In a recent study published in The Gerontologist, authors identified the impact changes in memory (normal aging versus Mild Cognitive Impairment [MCI]) have on individual’s daily life. Individuals with MCI experience greater memory impairment and have much greater difficulty remembering newly learned information “decreased retention rates” than those with normal age related memory loss. MCI is more closely associated with Alzheimers dementia although not all people with MCI will go on to develop Alzheimers.
Common memory issues (forgetting names of friends, misplacing household items and repeating themselves in conversations) were experienced by both study groups with the MCI group reporting more frequent and intense occurrences. Although negative emotional experiences due to the memory loss were expressed by both groups, people with MCI described stronger emotional reactions including being “frustrated, depressed and generally inadequate.”
Variations in how the two groups handled memory changes were also noted. In contrast to the normal memory loss group, individuals with MCI identified social withdrawal as a consequence of the memory loss. This included:
- Not getting out as frequently
- Withdrawing from social occasions
- Lack of context regarding their social relationships.
In addition, individuals with MCI described feelings of social exclusion:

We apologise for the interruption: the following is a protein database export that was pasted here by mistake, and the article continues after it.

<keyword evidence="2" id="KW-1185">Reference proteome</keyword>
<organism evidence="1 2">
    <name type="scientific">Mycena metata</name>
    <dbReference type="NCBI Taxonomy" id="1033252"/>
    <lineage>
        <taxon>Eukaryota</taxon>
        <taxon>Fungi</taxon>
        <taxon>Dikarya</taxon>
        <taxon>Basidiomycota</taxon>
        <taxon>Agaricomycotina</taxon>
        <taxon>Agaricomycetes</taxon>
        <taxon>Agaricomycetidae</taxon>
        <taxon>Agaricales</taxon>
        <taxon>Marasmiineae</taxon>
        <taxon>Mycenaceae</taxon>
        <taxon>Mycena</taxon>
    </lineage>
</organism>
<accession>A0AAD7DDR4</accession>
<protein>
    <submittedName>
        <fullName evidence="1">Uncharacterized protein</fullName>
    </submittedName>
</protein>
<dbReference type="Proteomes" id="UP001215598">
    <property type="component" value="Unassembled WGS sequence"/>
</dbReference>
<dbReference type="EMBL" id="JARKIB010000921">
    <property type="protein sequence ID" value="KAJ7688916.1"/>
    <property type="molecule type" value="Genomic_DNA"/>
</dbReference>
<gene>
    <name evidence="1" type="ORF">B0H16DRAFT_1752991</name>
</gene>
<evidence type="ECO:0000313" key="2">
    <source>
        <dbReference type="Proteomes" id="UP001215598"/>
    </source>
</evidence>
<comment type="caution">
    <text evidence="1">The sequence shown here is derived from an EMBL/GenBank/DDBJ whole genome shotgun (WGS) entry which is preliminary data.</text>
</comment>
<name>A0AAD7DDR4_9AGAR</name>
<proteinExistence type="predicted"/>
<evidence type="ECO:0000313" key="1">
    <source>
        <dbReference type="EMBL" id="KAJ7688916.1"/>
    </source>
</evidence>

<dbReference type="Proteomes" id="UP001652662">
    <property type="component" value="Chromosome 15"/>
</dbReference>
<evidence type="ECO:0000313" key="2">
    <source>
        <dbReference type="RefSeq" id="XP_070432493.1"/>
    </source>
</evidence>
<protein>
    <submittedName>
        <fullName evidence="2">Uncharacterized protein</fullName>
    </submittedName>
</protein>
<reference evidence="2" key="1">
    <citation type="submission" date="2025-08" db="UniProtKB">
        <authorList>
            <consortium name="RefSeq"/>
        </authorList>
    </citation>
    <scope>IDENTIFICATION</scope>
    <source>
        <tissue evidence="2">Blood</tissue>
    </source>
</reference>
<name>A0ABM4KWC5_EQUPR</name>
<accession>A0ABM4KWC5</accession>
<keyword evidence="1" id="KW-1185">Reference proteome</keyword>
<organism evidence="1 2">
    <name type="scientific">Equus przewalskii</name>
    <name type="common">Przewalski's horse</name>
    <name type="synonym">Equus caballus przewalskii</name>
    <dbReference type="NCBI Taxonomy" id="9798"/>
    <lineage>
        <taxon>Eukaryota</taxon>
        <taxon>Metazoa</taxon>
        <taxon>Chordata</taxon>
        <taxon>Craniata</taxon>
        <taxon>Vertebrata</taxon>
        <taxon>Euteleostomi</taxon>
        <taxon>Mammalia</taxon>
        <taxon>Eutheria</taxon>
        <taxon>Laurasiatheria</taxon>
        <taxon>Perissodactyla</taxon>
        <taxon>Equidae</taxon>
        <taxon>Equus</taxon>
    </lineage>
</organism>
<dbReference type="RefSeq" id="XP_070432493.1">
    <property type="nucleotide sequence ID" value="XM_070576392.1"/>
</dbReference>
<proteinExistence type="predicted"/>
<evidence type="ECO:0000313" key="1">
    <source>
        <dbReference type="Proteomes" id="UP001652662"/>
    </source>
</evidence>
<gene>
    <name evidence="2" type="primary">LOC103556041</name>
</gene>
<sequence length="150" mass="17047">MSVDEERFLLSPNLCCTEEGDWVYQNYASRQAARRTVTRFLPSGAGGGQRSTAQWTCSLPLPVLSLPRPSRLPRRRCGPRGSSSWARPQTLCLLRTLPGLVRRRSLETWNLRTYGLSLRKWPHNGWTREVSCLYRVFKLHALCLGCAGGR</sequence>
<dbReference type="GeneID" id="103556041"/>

- Hesitant to speak due to the possibility of not being able to recall details.
- Being “cut off” by conversation partners.
Both groups reported changes in their spousal relationships. An interesting difference in this change is that the normal memory loss group said this change evolved into a “partnership” with each spouse helping the other compensate. In the MCI group, their spousal relationship shifted to be more one sided. In a social context, the MCI group came to rely on their spouses to fill in the gaps for them.
The change in memory affected how the two groups participated in leisure activities. The normal memory loss group understood the link between “intellectual engagement and brain health and actively looked for cognitively engaging activities” (puzzles, fitness classes and late life learning opportunities). The MCI group demonstrated a decrease in their leisure activities often giving up leisure activities they had enjoyed due to the memory issues.
Both groups reported finding ways to “compensate” for their memory loss. Strategies for those with MCI included: external memory aids (lists/calendars) and physical reminders (relying on spouses, putting objects in plain sight). For those with normal memory loss, they also increased their use of external memory aids but they reported making an effort to “simplify, simplify and simplify” (i.e. focusing on one thing at a time).
The use of external memory aids/compensatory strategies was viewed by both groups as having a positive consequence for them. These strategies were viewed as helping them with self-esteem and being able to cope with the changes in their memory.